Described herein are novel applications of nanocoil technology and novel methods of fabricating nanocoils for use in such applications and others. Embodiments described herein include both MEMS devices fabricated with nanocoils and RF devices fabricated with nanocoils. Controlling the coiling of the nanocoils, including the orientation and coil width, enables better control of resultant nanocoils and produces nanocoils that better fit the desired application. Accordingly, described herein are methods of fabricating nanocoils incorporating techniques for controlling the spiral pitch of the nanocoils.
Nanocoils have been previously described in U.S. Provisional application No. 60/476,200, filed on Jun. 6, 2003 (“the '200 application”), U.S. Provisional application No. 60/532,175, filed on Dec. 24, 2003 (“the '175 application”), and U.S. patent application Ser. No. 10/861,885 (“the '885 application”), filed on Jun. 7, 2004 (published as US 2005/0013151), each of which are incorporated herein by reference in their entirety. These applications describe both nanocoils and methods of fabricating nanocoils. Nanocoils utilized in the applications described herein may be fabricated as described in these applications or as otherwise described herein.
With reference now to FIG. 1, shown is an embodiment of a MEMS micro-mirror array 10 fabricated with nanocoils. MEMS micro-mirror array 10 is square, high-packing density, deformable array of nanocoil mirrors 12. The embodiment illustrated comprises 5 μm square nanocoil mirrors 12, although MEMS micro-mirror arrays 10 with different size nanocoils 12 may be fabricated. Nanocoil mirrors 12 are nanocoils fabricated with reflective material on nanocoil top surface. In the embodiment shown, each micro-mirror in MEMS micro-mirror array 10 utilizes a quarter-turn nanocoil 12 structure with a sputtered Al or Au mirrored top surface 14 and a bottom side electrode 16. Substrate 18 on which nanocoils rest include electrode 22 or other voltage source to supply voltage to electrode 16 and, thereby, nanocoil mirrors 12. Nanocoil 12 may be fabricated from silicon nitride/silicon (Si2Ni4/Si), where the Si3Ni4 is a stressed nitride coiling layer. A mirror material (e.g., Al or Au) may be sputtered onto nanocoil 12 structure prior to coiling to provide mirrored top surface 14. A SOI (silicon-on-insulator) wafer may be used to provide the silicon layer and a sacrificial layer (e.g., a buried-oxide layer (BOX) (e.g., SiO2)) that is removed to release the nanocoil. Other types of sacrificial layers may be used.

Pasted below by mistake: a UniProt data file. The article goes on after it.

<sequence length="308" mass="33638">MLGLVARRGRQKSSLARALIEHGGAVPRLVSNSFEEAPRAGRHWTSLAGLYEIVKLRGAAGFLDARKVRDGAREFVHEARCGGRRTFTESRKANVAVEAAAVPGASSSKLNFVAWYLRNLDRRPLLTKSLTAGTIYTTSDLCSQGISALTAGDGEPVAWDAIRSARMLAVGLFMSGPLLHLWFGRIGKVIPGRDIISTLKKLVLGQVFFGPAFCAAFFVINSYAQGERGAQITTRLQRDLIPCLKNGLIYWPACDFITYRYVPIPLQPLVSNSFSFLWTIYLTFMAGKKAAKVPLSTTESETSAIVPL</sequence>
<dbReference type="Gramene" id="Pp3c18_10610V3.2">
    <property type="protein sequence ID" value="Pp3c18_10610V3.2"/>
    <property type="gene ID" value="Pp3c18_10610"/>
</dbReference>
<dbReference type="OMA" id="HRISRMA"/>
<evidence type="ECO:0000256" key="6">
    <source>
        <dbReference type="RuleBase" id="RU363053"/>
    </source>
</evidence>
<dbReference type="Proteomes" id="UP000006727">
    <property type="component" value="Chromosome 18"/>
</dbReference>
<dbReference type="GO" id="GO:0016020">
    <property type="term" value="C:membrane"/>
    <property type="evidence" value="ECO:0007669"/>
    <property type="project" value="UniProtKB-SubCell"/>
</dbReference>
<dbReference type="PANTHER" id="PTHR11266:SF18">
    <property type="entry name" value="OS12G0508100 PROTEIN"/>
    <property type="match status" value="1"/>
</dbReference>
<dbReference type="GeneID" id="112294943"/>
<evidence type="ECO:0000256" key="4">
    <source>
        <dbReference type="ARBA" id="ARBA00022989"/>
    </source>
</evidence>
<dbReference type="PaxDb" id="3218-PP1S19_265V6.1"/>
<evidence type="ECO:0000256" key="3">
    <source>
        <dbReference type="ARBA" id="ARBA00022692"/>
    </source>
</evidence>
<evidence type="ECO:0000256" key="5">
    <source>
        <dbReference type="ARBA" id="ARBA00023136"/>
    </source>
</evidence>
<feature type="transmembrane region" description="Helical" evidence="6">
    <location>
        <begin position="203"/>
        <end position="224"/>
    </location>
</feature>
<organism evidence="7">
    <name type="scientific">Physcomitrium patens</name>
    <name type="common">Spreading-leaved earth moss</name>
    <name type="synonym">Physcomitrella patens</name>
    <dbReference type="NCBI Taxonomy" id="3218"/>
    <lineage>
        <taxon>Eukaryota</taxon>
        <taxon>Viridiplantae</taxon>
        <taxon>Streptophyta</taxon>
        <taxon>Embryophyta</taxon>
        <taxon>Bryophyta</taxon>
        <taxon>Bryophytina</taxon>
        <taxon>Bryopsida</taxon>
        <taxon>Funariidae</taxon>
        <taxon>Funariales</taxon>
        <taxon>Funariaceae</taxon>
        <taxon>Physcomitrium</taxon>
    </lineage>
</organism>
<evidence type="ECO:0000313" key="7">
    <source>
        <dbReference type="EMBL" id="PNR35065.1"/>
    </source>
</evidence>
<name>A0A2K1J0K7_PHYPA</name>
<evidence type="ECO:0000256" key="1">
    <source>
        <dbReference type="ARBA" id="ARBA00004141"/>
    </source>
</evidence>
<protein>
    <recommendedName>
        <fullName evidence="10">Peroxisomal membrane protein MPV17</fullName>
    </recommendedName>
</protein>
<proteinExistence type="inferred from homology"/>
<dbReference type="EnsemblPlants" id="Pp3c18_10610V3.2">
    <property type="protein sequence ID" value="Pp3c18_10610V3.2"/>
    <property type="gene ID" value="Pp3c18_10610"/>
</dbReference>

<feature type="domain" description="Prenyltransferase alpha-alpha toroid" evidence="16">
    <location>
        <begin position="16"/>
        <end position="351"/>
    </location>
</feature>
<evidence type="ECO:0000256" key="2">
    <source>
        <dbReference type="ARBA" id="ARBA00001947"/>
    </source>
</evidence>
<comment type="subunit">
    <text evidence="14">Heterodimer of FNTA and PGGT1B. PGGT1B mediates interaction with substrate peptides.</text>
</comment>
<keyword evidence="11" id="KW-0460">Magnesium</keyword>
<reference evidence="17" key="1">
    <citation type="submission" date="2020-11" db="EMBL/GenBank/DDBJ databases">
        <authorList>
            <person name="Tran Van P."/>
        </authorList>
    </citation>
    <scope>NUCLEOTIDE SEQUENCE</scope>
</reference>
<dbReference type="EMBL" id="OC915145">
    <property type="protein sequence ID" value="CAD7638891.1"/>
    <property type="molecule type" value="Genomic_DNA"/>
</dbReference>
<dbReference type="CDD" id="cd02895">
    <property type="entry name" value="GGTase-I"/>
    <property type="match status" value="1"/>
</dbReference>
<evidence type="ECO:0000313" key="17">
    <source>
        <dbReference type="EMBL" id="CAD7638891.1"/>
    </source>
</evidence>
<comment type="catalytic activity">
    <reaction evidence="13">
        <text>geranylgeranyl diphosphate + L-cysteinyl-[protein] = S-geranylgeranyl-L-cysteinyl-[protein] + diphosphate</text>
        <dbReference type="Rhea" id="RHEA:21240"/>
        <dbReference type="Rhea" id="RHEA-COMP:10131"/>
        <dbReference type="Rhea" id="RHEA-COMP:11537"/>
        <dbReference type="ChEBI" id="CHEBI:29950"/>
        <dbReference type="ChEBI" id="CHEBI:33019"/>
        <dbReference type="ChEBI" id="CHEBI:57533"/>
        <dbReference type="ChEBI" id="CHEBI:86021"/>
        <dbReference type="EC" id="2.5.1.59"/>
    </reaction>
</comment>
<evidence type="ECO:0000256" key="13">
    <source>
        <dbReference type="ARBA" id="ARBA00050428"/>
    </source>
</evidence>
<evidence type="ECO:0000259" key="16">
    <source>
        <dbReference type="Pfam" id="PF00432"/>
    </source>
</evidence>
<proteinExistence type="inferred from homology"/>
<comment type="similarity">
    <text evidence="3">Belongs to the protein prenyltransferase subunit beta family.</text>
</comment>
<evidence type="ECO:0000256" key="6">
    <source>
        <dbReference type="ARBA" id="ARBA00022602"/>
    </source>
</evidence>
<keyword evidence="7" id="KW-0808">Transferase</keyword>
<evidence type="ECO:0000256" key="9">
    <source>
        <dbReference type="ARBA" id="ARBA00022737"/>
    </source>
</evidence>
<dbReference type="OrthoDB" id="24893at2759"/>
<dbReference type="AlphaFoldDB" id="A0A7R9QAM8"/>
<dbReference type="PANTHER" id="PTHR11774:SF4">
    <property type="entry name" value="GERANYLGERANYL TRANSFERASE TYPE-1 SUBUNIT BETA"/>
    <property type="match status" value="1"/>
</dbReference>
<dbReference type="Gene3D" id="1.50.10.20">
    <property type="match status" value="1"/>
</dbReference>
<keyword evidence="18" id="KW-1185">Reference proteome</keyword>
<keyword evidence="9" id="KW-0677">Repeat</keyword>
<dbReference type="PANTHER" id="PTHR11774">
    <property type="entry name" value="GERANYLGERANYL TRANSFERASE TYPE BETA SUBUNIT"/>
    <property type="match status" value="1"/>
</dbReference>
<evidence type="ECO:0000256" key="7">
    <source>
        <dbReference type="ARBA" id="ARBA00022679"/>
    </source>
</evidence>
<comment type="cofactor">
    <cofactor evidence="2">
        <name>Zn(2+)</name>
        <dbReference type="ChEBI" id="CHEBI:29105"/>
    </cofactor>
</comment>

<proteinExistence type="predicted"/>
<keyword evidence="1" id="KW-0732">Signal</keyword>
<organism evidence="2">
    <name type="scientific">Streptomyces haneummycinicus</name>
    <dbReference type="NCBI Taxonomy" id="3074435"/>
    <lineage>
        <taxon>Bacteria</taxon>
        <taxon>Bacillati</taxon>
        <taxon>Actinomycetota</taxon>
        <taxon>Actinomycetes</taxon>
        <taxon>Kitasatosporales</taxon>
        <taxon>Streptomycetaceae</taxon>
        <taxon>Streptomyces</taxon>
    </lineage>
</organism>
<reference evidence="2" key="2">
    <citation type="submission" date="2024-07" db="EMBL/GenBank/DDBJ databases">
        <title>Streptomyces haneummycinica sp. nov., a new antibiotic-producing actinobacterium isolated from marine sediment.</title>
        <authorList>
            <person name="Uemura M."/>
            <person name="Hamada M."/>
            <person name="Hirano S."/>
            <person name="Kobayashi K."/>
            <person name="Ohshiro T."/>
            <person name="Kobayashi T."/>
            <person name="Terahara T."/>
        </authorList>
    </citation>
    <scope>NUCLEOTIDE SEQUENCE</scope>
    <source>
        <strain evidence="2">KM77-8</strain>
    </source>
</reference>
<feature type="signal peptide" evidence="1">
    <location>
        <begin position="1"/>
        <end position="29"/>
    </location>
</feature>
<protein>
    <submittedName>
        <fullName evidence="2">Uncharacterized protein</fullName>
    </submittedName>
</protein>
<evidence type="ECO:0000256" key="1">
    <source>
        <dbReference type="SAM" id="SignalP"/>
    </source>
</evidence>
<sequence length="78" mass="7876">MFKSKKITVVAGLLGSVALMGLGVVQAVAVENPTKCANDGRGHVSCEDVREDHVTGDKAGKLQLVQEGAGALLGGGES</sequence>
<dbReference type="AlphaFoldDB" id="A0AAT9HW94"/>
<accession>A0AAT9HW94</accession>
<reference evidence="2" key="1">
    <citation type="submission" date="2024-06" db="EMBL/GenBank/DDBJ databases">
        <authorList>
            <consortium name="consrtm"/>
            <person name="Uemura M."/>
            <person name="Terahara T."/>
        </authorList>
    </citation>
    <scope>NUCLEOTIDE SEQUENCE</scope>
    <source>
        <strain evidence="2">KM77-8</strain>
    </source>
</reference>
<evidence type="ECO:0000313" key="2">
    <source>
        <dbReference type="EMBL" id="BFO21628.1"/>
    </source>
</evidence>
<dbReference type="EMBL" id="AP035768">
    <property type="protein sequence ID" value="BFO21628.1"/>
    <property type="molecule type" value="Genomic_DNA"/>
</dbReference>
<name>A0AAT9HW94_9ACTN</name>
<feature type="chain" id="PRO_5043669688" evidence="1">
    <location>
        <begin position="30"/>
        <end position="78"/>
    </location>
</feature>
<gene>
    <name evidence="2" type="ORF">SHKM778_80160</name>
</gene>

In an OFF state, with no voltage applied to electrode 16, nanocoil mirror 12 bends upwards away from substrate 18 due to an internal bi-layer stress state (between Al or Au mirrored top surface 14 layer and bottom side electrode 16 layer) and prevents any incident light 20 from propagating to a projector lens (not shown). To turn a nanocoil mirror 12 ON, a voltage may be applied to electrode 22 under nanocoil mirror 12, which pulls nanocoil mirror 12 flat electrostatically, allows nanocoil mirror 12 to reflect all incident light 20 to the projector lens.
With continued reference to FIG. 1, utilizing nanocoils 12 as mirrors in MEMS micro-mirror array 10 as shown will enable an array of addressable micro-mirrors to be produced with almost 100% packing density since the deformability of nanocoil mirror 12 eliminates the need for an area reducing hinge or via used in commercial micro-mirrors. The embodiment shown allows the fabrication of efficient MEMS micro-mirror arrays 10 with tiny 5 μm square deformable nanocoil mirrors 12 compatible with high contrast portable projection displays, like that required for a Pen Projector Display (see U.S. patent application Ser. No. 10/879,040, entitled “Side Spring Micro-Mirror” and filed Jun. 30, 2004, which is hereby incorporated by reference).
With reference now to FIG. 2, shown is an embodiment of a large-scale deflecting MEMS actuator 30 fabricated with nanocoil 32 a. Unlike current MEMS devices which typically deflect a few microns with the application of a reasonable pull down voltage (5-20V depending on application), nanocoil 32 a can deflect on a macroscopic scale, e.g., ˜1000 μm with the application of small pull down voltages (e.g., +/−2V). When such a small pull down voltage is applied, e.g., via electrodes 34, nanocoil 32 a uncoils, laying flat over electrodes 34 on substrate 36 (as shown by nanocoil 32 b). This large deflection is achieved because the coiled geometry of nanocoil 32 a permits electrodes 34 on substrate 36 to always remain in close proximity to nanocoil 32 a while nanocoil 32 a is uncoiling. Since electrostatic force is dependent on the square of the separation distance between nanocoil 32 a and electrodes 34 and the separation distance remains small, a small voltage provides a large driving force for uncoiling nanocoil 32 a. Furthermore, by zeroing the voltage of electrodes 34, nanocoil 32 b will snap back to the original, coiled shape shown due to the stored elastic restoring force inherent in nanocoil 32 a. FIG. 2 shows nanocoil 32 a fully coiled, with large-scale deflecting MEMS actuator 30 in OFF position (electrode 34 voltage zeroed) and nanocoil 32 b in fully uncoiled position, with large-scale deflecting MEMS actuator 30 in ON position. Nanocoil 32 a may be fabricated from silicon nitride/silicon (Si2Ni4/Si), where the Si3Ni4 is a stressed nitride coiling layer. A SOI (silicon-on-insulator) wafer may be used to provide the silicon layer and a buried-oxide layer (BOX) (e.g., SiO2) that is removed to release the nanocoil.